They worked because they had to keep food on the table.They were strong because there were not men in their lives to bolster them.And at the risk of being a downer, it’s not something I ever felt comfortable admitting. My kids were going to be marked by my melanin whether I married a Swede, a Puerto Rican, or a Pakistani.
When you think of the smiling soccer mom who will homeschool your kids or bolster the women’s ministry at your local church, you think of the row after row of white options, not the little ethnic shelf in the corner that you have to be looking for to spot.
Somewhat connected to that point, there’s a reason people don’t think of melanin when they think of the soccer mom: one of the stereotypes that so many imbibe is the fact that single black women are inherently attitudinal and un-submissive.
More often than not, though, when it comes to interracial marriage for majority culture, similarity rules the day.
I have had a courtship turned on its head and wondered if my brownness had anything to do with it.
I was that friend as a single — the brown-skinned girl who stuck out like a sore thumb in a sea of white, Reformed faces. Now, married to the husband I used to pray for, I still feel very deeply the effects of those thought processes and environments I faced as a single woman of color in the church.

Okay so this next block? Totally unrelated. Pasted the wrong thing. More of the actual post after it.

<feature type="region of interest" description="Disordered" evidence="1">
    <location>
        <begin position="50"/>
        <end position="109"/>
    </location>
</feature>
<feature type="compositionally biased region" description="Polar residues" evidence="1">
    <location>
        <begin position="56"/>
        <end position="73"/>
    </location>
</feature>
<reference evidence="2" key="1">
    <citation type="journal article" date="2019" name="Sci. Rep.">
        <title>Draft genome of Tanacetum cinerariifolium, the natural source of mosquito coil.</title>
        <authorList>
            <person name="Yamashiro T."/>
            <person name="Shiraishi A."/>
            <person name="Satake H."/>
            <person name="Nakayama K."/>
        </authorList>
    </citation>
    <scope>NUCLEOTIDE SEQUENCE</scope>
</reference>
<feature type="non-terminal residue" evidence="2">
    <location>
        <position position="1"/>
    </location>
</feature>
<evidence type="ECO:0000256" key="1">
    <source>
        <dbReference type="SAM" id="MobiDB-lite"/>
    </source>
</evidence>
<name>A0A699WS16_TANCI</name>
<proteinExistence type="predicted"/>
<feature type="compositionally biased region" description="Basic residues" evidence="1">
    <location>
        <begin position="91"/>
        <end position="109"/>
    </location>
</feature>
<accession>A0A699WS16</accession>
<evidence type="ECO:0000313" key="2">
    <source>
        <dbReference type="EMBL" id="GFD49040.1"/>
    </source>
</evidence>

I got used to answering questions about my hair (“Can I touch it? I still find myself looking back and wishing that my white friends knew — or at least admitted — some of the unique struggles that I had to face and that I still watch so many of my sisters in Christ face every day.We’ve all seen the movies with the white protagonist who has a gaggle of sidekicks.One of them is usually the tell-it-like-it-is black chick.And yet their brand of strength is consistently overlooked for the stereotype of the docile woman.Black women are not the only people who find themselves living as minorities in white Reformed spaces.and a black woman won’t go for that.” It is natural for us to gravitate towards people with similar ethnic and cultural backgrounds to our own.